Conservation efforts to protect lemur populations emphasize the implementation of nature reserves. These projects are restricted by lack of context on human-animal interactions in the forests of Madagascar. It is challenging to identify priority areas for new reserves without understanding the effects of cultural disturbance on lemur distribution and abundance. Researchers use geographical information systems (GIS) to evaluate a rapid fauna survey and habitat modeling. Statistical procedures were applied to natural and cultural environmental variables at 64 stratified survey sites to distinguish areas at low risk of disturbance. Lemur diversity was most strongly affected by habitat clearing and human disturbance, which included harvesting, stock grazing, and hunting, within 8 km of villages. The study indicates that protected areas should be surrounded by buffer zones of up to 4-8km in width to minimize human impact. The article points out that some species of lemurs are more tolerant to disturbance than others but does not go into detail to explain why. This study needs to be updated since it occurred over 20 years ago and does not incorporate assessment of new nature reserves.

A more recent study recommends continued monitoring and accumulating survey data at finer scales and across broader habitat gradients. There is always potential for experimental error during fauna and habitat survey methods, especially when working with nocturnal species that are difficult to detect.


When evaluating the research on wildlife hunting, the motives seem to be overlooked in most studies. It is interesting to note that most people prefer eating domestic animals and fish as sources of protein instead of bushmeat. In fact, “few respondents preferred wild meat (8+/- 3%) but most had eaten it at least once in their lifetime (78 +/- 7%)”. So why are people eating bushmeat if they do not like it? The answer depends on whether price or taste plays a bigger role in protein choice. However, there are many factors that affect the price of meat sold at markets. A comparison between low fish stocks and lemur hunting could reveal an indirect relationship linking the two fields of protein accumulation. It has already been discovered that underreported catches have increased resource competition and fishing effort beyond sustainable yields due to inaccurate predictions of fish stocks. Much of the subsistence sector is absent from the official statistics, and signs of decline have already been observed in many stocks adding to the unavoidable food insecurity of Madagascar. Reaching a plateau in terms of total catches can be problematic when the population continues to grow at a rapid rate. There are less fish available, so prices are raised to balance the supply and demand, but people cannot afford to pay these elevated prices. Therefore, they turn to other forms of protein that are more affordable and accessible in order to prevent malnutrition.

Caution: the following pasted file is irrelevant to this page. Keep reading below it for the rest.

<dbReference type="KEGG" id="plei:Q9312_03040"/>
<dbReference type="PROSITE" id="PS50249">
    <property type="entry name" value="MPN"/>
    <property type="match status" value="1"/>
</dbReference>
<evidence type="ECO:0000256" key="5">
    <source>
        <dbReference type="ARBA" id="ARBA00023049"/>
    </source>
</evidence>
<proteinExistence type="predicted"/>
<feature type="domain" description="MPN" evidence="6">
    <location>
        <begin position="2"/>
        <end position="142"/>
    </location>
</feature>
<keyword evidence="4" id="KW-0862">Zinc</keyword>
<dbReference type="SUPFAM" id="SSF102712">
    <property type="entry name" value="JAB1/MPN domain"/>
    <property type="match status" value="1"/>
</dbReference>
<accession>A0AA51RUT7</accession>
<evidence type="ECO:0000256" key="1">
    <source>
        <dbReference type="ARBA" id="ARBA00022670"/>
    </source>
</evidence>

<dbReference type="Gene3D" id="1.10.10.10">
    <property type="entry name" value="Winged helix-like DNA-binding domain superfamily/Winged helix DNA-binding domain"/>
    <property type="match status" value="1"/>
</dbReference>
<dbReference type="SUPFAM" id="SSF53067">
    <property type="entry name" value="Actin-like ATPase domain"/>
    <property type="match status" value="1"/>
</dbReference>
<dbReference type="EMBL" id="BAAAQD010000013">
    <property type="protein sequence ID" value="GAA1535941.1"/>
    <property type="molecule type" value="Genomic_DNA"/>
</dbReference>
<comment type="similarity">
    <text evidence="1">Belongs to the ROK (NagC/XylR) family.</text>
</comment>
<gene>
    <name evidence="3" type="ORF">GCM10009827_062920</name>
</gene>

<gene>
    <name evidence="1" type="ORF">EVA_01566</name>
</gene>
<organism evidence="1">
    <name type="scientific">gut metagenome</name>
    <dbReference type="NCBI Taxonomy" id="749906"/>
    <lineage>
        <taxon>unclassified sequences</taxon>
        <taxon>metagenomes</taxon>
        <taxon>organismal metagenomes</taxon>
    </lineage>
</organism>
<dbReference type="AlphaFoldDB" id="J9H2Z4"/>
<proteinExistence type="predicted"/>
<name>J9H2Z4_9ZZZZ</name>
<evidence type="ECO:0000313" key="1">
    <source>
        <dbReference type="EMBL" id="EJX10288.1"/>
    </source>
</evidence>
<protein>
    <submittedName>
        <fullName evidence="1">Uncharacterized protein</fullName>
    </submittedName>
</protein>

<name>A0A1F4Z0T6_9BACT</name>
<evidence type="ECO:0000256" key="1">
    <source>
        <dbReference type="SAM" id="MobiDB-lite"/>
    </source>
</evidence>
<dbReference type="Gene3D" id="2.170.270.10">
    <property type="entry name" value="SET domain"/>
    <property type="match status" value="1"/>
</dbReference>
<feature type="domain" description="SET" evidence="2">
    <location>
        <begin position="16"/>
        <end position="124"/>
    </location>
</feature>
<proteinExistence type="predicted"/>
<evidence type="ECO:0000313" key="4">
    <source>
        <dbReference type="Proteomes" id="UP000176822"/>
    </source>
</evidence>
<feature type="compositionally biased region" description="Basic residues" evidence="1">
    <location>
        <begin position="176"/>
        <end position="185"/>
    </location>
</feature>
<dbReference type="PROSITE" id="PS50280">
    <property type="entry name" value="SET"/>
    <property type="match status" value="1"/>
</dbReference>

Findings support the hypothesis that more food insecure areas reported higher rates of wild meat consumption. This is especially convenient when humans live near wild habitats. Patterns of wild meat consumption in Madagascar vary over large spatial scales and across different ethnic groups. “Data were collected on the consumption of wild and domestic meat only, not that of fish and non-meat proteins”. Inclusion of fish data could be essential to finding a better correlation between food insecurity and lemur conservation. Over 64% of respondents admitted they ate lemurs due to insufficient food resources. These models of meat consumption do not include all influencing factors. Does this pattern persist when adding fish as a variable to the study? Fish supply could be inversely related to the hunting of lemurs. Understanding the extent of this relationship could provide new insights and solutions that reduce threats to lemur populations.

Literature Gaps

In a study that incorporates a wider range of factors that influence wild meat consumption, results showed that poverty, poor health, and child malnutrition were the leading predictors of lemur trapping. These three factors are all associated with food insecurity. This study actually does include extraction of marine products into their analysis, but once again interviews are not the most reliable method for data collection. This qualitative method has more potential for bias and a less randomized sample. Interviews are more appropriate for small sample sizes, and consequently, do not reflect the overall response of a larger population. In addition, the researchers combined variables of alternative animal foods into one confounding group that depicts mild association with the decision to trap lemurs. The authors fail to address the connection between fish supply and human food security. Therefore, it may be advantageous to collect data using a quantitative method and to narrow the focus of protein source to only fish stocks for a more in-depth analysis. As previously mentioned, fish supply is directly related to human food security, so it is logical to start with the root of the cause. However, there is minimal empirical evidence to support this assumption at larger geographic scales in Madagascar.

Based on a parallel study in Ghana, it may be more effective to look at spatial and temporal trends in correlations of fish stock and wildlife declines. This research examined the protein limitation hypothesis by comparing annual rates of population decline for 41 species in six nature reserves with supply of fish in the region from 1970-1998. Their findings supported the hypothesis because annual biomass of terrestrial mammals from 1970-1998 were closely linked to annual per capita fish supply. In contrast, fish supply and wildlife declines were unaffected by other explanatory variables used as controls in the experiment. To further prove their prediction, the researchers conducted an observational study to determine that annual counts of hunters spotted by wildlife rangers in five nature reserves in Ghana were negatively related to per capita fish supply from 1976 to 1992. They also tested for evidence of harvest pressure transfer from aquatic to terrestrial resources by looking at sales and price data from local markets. The results suggested that bushmeat sales were greatly influenced by fish availability and price. These quantitative methods provide a more objective outlook on the data and can be easily replicated to assess lemurs in Madagascar because there is less chance for ambiguity of interpretations. If a similar relationship does exist, then it would be imperative to shift management policies to sustainable fishing in order to conserve endemic lemur species. Thus, the purpose of this study was to identify a stronger connection between low fish supply and lemur population declines in Madagascar.